[Twisted-Python] Event queue in the Python std lib

Glyph Lefkowitz glyph at divmod.com
Fri Jul 1 14:24:35 EDT 2005

Itamar Shtull-Trauring wrote:
> On Fri, 2005-07-01 at 10:56 +0100, Matt Goodall wrote:

>>GvR suggested that someone should start a PEP to talk around, which 
>>seems like a sensible thing to do, although I don't know if anyone with 
>>enough knowledge of the reactor and working with other event loops has 
>>time right now.

Well, it's a subject that comes up periodically, and I have some new 
thoughts, so let me play devil's advocate here:

> On the whole I don't think now, if ever, is the time to add Twisted or a
> Twisted-based event loop to the Python standard library. There are a
> number of issues:
> 1. Release cycles: Python releases on its own schedule, which may not
> match up to the needs of bug fixes or feature additions to Twisted.

This will always be a concern, but Python manages to get releases out 
every so often, and the stdlib *does* change sometimes.  We've been 
pretty good about preserving compatibility for a release or two 
ourselves.  I think it is a reasonable concern but not a reason to stop 
this entirely.

> One solution is a separate Twisted package you can install, overriding
> the stdlib's. Since Twisted, even split up, is quite large, this would
> probably be necessary for most non-trivial functionality anyway, which
> leads to:

IMHO the point here is the trivial functionality.  As far as I can tell 
from the few examples of event-driven applications that I use which I 
didn't write :-), there is a progression that many event-driven Python 
programs go through these days:

	- Implement something with asyncore
	- realize asyncore's deficiencies, start enhancing it
	- discover Twisted, re-implement networking code (from scratch)

If the event loop in Python provided similar interfaces to the one in 
Twisted, the amount of work involved in stage 3 could be greatly reduced.

> 2. Installing separate package issues. As PyXML has shown, having a
> separate package which overrides or extends a built-in stdlib API works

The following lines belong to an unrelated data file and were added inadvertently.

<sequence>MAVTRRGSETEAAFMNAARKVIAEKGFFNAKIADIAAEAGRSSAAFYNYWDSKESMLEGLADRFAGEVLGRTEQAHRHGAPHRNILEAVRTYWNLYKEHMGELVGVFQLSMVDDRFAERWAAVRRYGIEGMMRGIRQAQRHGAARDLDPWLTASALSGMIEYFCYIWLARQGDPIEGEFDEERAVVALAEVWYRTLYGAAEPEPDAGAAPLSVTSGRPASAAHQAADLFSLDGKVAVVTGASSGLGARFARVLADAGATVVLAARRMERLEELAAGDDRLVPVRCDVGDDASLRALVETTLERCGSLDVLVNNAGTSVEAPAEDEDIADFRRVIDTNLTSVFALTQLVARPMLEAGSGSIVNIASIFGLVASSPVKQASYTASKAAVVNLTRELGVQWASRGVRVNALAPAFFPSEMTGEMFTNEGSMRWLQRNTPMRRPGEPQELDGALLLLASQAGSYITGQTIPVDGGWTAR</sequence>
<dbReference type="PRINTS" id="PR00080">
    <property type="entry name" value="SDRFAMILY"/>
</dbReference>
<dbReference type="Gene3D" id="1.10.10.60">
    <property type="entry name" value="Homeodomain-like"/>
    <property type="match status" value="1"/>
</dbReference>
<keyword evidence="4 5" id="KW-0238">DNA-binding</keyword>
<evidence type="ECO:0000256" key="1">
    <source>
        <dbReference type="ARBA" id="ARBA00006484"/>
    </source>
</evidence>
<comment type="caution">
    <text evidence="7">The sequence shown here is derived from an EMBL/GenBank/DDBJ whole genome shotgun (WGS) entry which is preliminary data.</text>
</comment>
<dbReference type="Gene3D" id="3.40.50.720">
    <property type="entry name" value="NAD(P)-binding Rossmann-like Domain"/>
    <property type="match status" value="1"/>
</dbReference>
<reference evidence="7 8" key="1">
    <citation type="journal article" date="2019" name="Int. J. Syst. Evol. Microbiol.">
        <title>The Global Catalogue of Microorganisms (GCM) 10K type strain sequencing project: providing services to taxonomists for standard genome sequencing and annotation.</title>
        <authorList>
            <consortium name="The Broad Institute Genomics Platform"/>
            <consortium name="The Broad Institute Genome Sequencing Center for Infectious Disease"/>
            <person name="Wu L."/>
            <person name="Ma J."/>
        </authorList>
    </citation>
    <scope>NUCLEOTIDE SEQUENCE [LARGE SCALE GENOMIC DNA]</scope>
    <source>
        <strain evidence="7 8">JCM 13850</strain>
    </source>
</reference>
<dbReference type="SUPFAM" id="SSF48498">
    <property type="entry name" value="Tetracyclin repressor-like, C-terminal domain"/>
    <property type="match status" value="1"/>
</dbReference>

> terribly.  http://www.amk.ca/conceit/xmlplus.html covers some of the
> issues, but there's also - 

So let's not pretend that they're the same thing.  'from eventloop 
import listenTCP' -> 'from twisted.internet import reactor'.  They can 
just share a set of common interfaces.  The big problem with xmlplus was 
that it changed the behavior of a built-in package, so let's not ever do 
that again.   amk's article specifically recommends this solution.

> 3. Limited usefulness of minimal APIs: lets say we add Twisted to the
> stdlib. Because it's large, we don't want to add *everything*. We can't
> add SSL probably cause that depends on pyOpenSSL which is LGPLed,
> probably don't want the pygtk reactor because that occasionally needs
> updates for new pygtk releases, etc.. So Jane User decides to build a
> network application, plays a bit with the TCP client code, and now says
> "OK great, now to add a GUI and TLS support" - and suddenly she needs to
> install the full Twisted framework to do that.

Right.  But, her code uses Twisted-like interfaces so she doesn't have 
to re-write it all.  Given that a lot of network applications are 
trivial one-offs, this step will not always happen.

> I would argue that Python needs less in the stdlib, not more; specific
> external software packages will probably grow into de-facto standard
> packages, but there's no reason for them to be in stdlib. PyXML is
> usually installed separately because people need the extended features
> the full package has, and the same would happen to Twisted. The only
> real benefit to inclusion in the stdlib is ease of distribution, and a
> better way to deal with that is to put more work into things like Eggs
> (http://peak.telecommunity.com/DevCenter/PythonEggs).

I don't think the issue is "less" or "more" but "better".  The Python 
standard library is of a highly non-uniform quality.  Whether or not 
Twisted gets added, I think asyncore should be removed, or at least 
strongly deprecated.

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